And the fact that I can stand here defending the Tanach demonstrates that this does not bring contradictions to the text, just to your perception of it, it would be too uncomfortable for you to even admit the possibility that I am right. It would mean that Jesus just may be who we say he is.

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You are right. Paul was honest alright but at least as he was concerned there was the alternative to accommodate serving God in his mind and sin in his flesh.(Rom.7:25)

Again, this is rubbish, it denies the very words of Paul himself...

1 Corinthians 6:9–11

Do you not know that the unrighteous will not inherit the kingdom of God? Do not be deceived. Neither fornicators, nor idolaters, nor adulterers, nor homosexuals, nor sodomites, nor thieves, nor covetous, nor drunkards, nor revilers, nor extortioners will inherit the kingdom of God. And such were some of you. But you were washed, but you were sanctified, but you were justified in the name of the Lord Jesus and by the Spirit of our God.


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Are you sure you are ready for this? As I can see, you did not take my advice to read Romans 7:13-25. Paul was a Hellenistic Jew from birth. Hellenism was born in the Greek culture. Hellenists were too loose as morality was concerned. Well, without much ado, Paul's thorn in the flesh was his struggle against repressed homosexual feelings. He used to be amoral as homosexuality was concerned. He behaved as if homosexuality was the most natural thing that could happen to a man like a different piece of garment a man chose to wear. He had no idea it was a sin. According to Romans 7:13 he had no idea the behavior was sinful. When he found that out the Law which was a good thing brought death to him. Why? Because he could not get rid of that thorn in his flesh. Then in verse 14 he acknowledged that the Law was spiritual but hey, what could he do if he was weak flesh sold into the slavery of sin. He could not get rid of his feelings. He was about to go crazy for he couldn't even understand his own actions. (v.15) Then he declared that he desired to go according to the Law but but sin dwelt in his flesh. (v.20) He was about to go crazy when he came to the conclusion that he could serve God in his mind while sin in his flesh. (v.25) But he made sure that condition could work for him only because he was not bound by the Law.(I Cor.9:20)

Sloppy my friend, as the passage above demonstrates, that if this were true, he was actively condemning himself, which according to you is exactly what he was trying to avoid.

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If that's so, you mean to say that Jesus was getting revenging for his future whipping by the Roman soldiers? You are getting things worse.

No , merely that the bible does not quote this in the negative as you have done. It is always in the positive.

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They who, the moneychangers? What are you talking about? They had the permission of the High Priest to do their work to make easier to Jews from abroad to change their foreign money into the Temple sheckel. The animal bought with foreign currency would make the sacrifice unkosher. They had nothing to do with Jesus' rage. Jesus should have brought the complaint to the High Priest and not directly at the moneychangers.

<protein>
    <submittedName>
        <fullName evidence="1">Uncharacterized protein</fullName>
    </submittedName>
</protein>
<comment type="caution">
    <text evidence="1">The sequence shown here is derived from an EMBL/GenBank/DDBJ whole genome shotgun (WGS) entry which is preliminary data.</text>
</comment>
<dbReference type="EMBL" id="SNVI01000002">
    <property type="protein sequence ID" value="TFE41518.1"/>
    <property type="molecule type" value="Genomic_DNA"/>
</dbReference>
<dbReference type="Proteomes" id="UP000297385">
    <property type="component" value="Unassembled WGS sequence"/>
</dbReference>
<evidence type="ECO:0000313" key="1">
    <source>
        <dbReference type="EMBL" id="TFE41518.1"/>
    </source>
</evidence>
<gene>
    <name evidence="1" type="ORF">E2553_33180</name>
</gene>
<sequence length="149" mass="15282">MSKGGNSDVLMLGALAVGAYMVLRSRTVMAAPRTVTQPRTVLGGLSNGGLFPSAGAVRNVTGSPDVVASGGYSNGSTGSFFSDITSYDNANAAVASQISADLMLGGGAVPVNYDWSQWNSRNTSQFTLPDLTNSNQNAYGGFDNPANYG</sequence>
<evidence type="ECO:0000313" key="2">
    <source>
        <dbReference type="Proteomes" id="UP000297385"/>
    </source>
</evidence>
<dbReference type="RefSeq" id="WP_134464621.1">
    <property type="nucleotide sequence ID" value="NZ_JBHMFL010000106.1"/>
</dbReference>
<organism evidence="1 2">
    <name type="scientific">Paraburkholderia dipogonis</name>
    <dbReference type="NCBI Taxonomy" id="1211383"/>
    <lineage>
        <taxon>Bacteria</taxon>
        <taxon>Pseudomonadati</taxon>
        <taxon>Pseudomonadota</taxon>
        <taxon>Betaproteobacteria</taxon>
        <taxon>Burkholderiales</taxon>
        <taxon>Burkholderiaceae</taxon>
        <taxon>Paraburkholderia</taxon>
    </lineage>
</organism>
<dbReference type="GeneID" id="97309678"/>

It was a business pure and simple, God had nothing to do with it, that is the problem. It has been the disgrace of all believers, Jewish and Christian that faith becomes a business. That is what Jesus was in a rage against, the only time we see him doing so. The High Priest in allowing this was part of the business, there was no God here, God wasn't even part of the equation. It was a disgrace then it is a disgrace today.

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Never. Not even a single time. God is not like a man to break the Law or to lose patience with Israel. Those feelings are emotional and God is not like a man to be moved by emotions. In talking about God you are allowed to talk literal but to think metaphorically. Don't forget that Jesus said, "God is a Spirit." (John 4:24) A Spirit is incorporeal.

God allowed Israel to be destroyed and its people sent to Babylon for 70 years. He treated them as they treated him, but even then he held back. There were numerous other times when Israel was continually unfaithful, but they learnt their lesson as a nation in Babylon.

Excavations in Israel have demonstrated that not even in the time of Jesus was the entire nation faithful, only a part of it was.

Edited by Jor-el, 29 May 2013 - 10:38 PM.

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#192    Ben Masada

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Posted 30 May 2013 - 08:25 PM

View PostJor-el, on 29 May 2013 - 10:37 PM, said:

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Incorrect, the word, 1st of all is Greek, no Hebrew. It means "to be sent out", that is why it is alternatively translated to missionary or even Evangelist.

Well, if you want to go that way, why should Gentiles be allowed to vandalize Judaism with Greek religious literature? I know what "Apostle" means in Greek but according to the Jewish tradition of the time the custom was for Rabbis to gather 12 Apostles (especial disciples) after the 12 Tribes of Israel. Jesus had 12 Apostles and 70 regular disciples. Do I have to quote?